Since this closet is in our basement and our basement ceilings are less than 8 feet, normal off-the-shelf closet doors would not have worked or would have had to be modified. I decided I could just build them from scratch.
Supplies needed to build the closet doors
- (7) 1×6 select boards
- Behr paint
- Bypass closet door track
- Air compressor and brad nailer, which you can rent from The Home Depot
- (1) 8′x4′ sheet of 1/8″ plywood
- Kreg Jig Jr.
- 1 1/4 screws
Now I could give you the measurements for my door but chances are my door and your door size will not be the same. But you will need two sides, a top, bottom, and center piece.
I used my Kreg Jig to drill holes in the ends of longest boards and the center piece boards. Then I used 1 1/4 screws to attach the boards together. I flipped the door over to the front side and sanded it in preparation for painting.
I had the guy at Home Depot cut the plywood for me even though I have a table saw because that is the only way I could fit it in my vehicle to get it home.
You can do one of two things with this step.
A) You can use a router to cut out a space for the plywood to fit on the back (think of a picture frame), and then nail it into place or
B) You can just nail it onto the back. Since I was dealing with a deadline and you won’t see the backs of these doors, I chose this option.
My husband helped me attach to door track to the top of the closet doorway. The roller pieces screw onto the back of the doors. I don’t know why but I was the most worried about adding the track to the doors. But it was the easiest step!
So I had a closet and closet doors, but now I needed a way to organize everything.
I debated back and forth about building custom inserts or buying ready made. Since I had built the closet from scratch and the door no less, I opted to buy ClosetMaid shelving. This closet is a basic shape and not very big so it made a lot of sense.
Supplies needed to assemble the closet shelves
The ClosetMaid shelves were very easy to put together.
I thought it might be hard to try and lift the top piece onto the bottom one, but I was able to mange by myself. I actually enjoyed the process. I was so excited to have drawers for belts, ties, scarves, shoe polish, and other random things that didn’t have a home before.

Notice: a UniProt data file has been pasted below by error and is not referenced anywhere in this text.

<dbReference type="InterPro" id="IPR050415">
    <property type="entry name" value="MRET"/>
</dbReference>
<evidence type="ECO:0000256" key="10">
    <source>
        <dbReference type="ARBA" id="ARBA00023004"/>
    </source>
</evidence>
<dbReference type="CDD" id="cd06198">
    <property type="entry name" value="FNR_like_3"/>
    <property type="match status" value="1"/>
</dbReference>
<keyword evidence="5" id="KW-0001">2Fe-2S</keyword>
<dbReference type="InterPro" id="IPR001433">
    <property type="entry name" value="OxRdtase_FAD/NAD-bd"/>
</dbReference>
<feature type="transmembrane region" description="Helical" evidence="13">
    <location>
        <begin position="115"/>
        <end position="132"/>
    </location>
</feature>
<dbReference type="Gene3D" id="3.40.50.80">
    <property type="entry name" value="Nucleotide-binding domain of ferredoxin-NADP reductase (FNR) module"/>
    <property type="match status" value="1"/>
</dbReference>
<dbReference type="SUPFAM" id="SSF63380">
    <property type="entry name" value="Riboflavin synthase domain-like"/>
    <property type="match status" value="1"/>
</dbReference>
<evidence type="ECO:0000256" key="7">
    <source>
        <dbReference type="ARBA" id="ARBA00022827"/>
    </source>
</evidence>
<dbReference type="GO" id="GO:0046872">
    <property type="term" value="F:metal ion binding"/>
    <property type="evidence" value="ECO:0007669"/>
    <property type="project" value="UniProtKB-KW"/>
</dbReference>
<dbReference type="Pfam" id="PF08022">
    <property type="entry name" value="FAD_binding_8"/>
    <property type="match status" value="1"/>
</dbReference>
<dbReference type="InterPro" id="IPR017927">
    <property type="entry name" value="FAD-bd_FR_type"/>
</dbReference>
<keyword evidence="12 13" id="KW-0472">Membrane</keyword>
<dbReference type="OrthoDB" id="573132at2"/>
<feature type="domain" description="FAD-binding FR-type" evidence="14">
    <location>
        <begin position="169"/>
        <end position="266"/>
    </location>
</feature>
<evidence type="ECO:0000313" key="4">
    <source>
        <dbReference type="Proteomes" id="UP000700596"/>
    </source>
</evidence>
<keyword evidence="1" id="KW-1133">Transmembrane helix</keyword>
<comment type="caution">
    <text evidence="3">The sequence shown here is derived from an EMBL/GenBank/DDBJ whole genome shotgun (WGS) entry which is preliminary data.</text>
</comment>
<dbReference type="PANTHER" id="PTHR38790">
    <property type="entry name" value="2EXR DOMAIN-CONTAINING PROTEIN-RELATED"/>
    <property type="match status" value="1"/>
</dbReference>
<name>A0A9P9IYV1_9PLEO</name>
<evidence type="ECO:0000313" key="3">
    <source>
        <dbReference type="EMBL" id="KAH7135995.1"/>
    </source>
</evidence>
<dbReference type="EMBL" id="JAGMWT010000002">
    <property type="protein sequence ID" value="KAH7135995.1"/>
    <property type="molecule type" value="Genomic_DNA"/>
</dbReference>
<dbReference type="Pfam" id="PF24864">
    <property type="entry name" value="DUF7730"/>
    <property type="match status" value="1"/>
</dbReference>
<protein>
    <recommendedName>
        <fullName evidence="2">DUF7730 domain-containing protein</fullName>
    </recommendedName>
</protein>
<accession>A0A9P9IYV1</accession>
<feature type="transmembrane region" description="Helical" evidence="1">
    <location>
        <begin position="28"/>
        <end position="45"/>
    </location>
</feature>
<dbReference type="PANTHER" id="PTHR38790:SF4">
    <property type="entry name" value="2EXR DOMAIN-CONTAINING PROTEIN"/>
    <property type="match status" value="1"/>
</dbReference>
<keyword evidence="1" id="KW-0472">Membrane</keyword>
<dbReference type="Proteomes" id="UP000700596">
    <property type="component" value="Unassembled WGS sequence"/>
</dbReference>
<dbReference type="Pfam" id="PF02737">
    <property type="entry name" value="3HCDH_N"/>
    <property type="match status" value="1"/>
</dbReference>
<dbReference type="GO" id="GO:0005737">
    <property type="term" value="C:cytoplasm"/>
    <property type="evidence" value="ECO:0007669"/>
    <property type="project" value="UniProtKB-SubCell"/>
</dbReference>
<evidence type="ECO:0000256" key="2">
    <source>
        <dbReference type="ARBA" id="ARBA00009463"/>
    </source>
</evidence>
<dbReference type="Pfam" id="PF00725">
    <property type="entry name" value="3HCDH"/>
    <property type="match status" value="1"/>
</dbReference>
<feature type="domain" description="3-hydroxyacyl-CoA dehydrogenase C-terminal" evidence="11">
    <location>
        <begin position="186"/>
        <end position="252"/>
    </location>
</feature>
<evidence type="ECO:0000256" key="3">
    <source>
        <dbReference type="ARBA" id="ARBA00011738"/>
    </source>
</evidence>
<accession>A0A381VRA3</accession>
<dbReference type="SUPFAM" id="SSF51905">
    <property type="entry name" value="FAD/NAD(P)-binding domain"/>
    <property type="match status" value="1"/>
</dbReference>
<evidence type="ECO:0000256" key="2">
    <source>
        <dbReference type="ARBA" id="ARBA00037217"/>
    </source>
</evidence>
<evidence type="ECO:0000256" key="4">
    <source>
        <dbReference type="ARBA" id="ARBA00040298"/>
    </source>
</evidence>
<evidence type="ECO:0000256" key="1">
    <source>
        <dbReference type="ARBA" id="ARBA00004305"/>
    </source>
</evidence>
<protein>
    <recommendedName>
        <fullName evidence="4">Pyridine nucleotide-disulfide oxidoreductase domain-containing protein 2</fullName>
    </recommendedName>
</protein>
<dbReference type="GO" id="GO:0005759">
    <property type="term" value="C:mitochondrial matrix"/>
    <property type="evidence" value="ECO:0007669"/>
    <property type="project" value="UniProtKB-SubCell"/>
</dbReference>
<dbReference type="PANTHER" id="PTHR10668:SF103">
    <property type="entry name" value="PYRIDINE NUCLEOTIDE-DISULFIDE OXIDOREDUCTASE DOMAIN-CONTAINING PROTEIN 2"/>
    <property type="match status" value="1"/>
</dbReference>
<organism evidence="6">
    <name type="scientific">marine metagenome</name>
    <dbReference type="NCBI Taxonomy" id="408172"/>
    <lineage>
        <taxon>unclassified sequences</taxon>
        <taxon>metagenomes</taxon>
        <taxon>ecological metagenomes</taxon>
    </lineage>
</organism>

I threw down a carpet remnant I had on hand until we get flooring in this corner of the basement. I cut it to fit with a utility knife. Since I do not have permanent flooring I did not add the piece of the door track set that keeps the closet doors in place on the bottom.
But other than the door track on the floor, the closet is complete! Our clothes have a new home.
I probably need to find bigger baskets that fill up more of the space, but I like these that I already had. They will work for now and are much better than the shoe boxed we had before!
I also realized I am sadly lacking in the dress department.
I was working on this closet in my spare time (remember I have four boys!) over the course of a week and a half. No laundry was cleaned during this time.
Once I get caught up, the closet will get filled up more. I love that it will go in the closet and drawers instead of staying in the laundry baskets!
It is hard to tell at this angle but the tower unit is lined up so that when you slide the doors over to the other side you can open the drawers.
I love how it looks.
And here is a side by side of the before and the after.
We are so happy with our new closet. I actually look forward to getting caught up on laundry now!